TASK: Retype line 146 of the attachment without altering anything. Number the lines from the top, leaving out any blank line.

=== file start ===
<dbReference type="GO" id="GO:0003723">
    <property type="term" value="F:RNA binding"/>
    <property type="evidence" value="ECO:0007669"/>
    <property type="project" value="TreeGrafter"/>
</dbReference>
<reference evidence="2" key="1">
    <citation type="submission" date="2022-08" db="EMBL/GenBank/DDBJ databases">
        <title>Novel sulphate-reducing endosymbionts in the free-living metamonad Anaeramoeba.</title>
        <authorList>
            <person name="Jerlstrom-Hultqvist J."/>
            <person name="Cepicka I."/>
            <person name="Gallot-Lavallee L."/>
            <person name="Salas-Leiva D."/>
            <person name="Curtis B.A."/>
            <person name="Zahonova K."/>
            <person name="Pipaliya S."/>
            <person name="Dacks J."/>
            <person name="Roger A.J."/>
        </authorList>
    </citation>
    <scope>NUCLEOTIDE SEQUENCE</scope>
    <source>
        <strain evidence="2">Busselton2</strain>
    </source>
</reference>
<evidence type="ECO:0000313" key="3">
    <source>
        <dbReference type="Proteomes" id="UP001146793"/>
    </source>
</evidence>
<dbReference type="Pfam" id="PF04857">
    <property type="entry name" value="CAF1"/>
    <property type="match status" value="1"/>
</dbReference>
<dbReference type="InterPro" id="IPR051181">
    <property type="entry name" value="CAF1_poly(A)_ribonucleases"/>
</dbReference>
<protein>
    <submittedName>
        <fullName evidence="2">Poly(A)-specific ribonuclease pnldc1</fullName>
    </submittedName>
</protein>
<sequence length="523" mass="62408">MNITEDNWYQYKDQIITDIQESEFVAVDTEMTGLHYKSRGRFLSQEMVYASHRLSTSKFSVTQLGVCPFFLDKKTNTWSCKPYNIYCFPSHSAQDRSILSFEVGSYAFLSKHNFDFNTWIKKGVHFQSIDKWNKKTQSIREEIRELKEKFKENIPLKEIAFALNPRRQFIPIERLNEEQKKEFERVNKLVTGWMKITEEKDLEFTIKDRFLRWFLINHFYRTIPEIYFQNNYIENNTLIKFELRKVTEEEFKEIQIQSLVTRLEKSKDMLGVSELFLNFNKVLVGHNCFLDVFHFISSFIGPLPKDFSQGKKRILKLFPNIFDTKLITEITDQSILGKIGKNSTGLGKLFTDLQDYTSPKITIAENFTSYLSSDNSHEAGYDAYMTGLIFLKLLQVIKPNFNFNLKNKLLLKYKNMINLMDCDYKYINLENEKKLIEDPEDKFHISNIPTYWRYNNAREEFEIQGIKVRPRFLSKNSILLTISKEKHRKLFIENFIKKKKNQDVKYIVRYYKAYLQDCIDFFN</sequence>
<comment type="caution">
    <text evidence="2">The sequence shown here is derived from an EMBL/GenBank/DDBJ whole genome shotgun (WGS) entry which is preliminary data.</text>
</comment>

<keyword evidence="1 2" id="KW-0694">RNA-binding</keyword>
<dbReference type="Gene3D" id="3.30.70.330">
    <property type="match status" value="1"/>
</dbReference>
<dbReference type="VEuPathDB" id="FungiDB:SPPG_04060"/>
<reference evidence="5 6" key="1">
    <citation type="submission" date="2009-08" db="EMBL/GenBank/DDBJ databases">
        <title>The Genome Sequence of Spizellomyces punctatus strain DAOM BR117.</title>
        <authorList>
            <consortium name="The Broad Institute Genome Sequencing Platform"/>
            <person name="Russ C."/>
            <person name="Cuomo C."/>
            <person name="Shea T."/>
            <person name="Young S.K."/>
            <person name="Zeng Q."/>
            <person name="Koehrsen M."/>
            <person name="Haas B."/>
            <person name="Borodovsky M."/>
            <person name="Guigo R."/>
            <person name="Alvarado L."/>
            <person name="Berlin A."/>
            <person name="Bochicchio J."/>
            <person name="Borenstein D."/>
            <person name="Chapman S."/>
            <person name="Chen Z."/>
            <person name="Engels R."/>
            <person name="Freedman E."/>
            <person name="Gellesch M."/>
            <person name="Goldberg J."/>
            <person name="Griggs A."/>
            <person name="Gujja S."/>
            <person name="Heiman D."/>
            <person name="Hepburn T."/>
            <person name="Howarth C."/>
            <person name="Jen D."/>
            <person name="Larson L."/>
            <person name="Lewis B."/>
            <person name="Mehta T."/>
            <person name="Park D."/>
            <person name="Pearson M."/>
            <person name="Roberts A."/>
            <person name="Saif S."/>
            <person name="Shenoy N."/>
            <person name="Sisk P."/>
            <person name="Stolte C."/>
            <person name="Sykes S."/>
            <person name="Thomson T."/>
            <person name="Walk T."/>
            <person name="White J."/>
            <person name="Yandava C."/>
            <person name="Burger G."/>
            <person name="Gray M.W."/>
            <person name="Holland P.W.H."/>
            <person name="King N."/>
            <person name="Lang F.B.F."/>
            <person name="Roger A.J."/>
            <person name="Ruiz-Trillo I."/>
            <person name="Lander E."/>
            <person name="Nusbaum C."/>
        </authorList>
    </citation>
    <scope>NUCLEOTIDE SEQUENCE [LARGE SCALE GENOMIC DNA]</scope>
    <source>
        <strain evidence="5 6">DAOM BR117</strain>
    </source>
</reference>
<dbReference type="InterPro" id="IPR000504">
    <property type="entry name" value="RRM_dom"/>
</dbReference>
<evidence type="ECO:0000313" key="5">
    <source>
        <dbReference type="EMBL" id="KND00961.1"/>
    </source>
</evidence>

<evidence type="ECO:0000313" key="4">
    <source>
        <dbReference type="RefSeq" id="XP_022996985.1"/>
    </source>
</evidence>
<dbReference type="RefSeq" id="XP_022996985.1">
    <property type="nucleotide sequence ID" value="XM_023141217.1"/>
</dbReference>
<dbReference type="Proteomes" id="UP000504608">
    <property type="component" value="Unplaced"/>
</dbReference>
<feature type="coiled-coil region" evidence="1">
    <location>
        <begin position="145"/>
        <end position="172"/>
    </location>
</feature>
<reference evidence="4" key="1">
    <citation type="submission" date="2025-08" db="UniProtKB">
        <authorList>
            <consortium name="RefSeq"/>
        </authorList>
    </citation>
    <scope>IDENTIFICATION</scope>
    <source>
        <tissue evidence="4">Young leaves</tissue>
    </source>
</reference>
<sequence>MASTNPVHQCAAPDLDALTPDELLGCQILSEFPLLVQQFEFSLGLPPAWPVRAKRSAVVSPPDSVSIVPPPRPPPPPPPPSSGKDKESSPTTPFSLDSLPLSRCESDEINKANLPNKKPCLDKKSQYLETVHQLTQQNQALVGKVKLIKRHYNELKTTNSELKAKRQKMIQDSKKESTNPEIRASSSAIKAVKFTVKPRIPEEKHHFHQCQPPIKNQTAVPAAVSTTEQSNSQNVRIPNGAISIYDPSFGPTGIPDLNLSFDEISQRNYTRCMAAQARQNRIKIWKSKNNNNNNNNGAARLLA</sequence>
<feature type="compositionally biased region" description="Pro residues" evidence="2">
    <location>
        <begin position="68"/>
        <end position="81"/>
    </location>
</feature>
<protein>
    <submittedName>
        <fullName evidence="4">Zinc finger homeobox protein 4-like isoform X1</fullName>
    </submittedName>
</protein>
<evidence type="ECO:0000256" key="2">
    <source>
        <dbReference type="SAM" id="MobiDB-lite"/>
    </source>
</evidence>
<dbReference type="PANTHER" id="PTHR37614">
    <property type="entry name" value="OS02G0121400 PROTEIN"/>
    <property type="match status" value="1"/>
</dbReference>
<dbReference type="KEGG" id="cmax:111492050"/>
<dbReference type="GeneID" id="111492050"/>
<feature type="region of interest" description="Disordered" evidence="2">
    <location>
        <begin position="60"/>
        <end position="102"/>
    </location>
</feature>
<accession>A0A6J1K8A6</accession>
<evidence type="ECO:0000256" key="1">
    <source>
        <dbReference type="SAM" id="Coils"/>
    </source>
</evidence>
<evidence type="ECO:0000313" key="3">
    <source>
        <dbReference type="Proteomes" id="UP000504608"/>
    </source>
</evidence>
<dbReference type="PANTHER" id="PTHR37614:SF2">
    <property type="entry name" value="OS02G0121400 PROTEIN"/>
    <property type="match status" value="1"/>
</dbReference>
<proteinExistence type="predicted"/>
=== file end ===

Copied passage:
        <tissue evidence="4">Young leaves</tissue>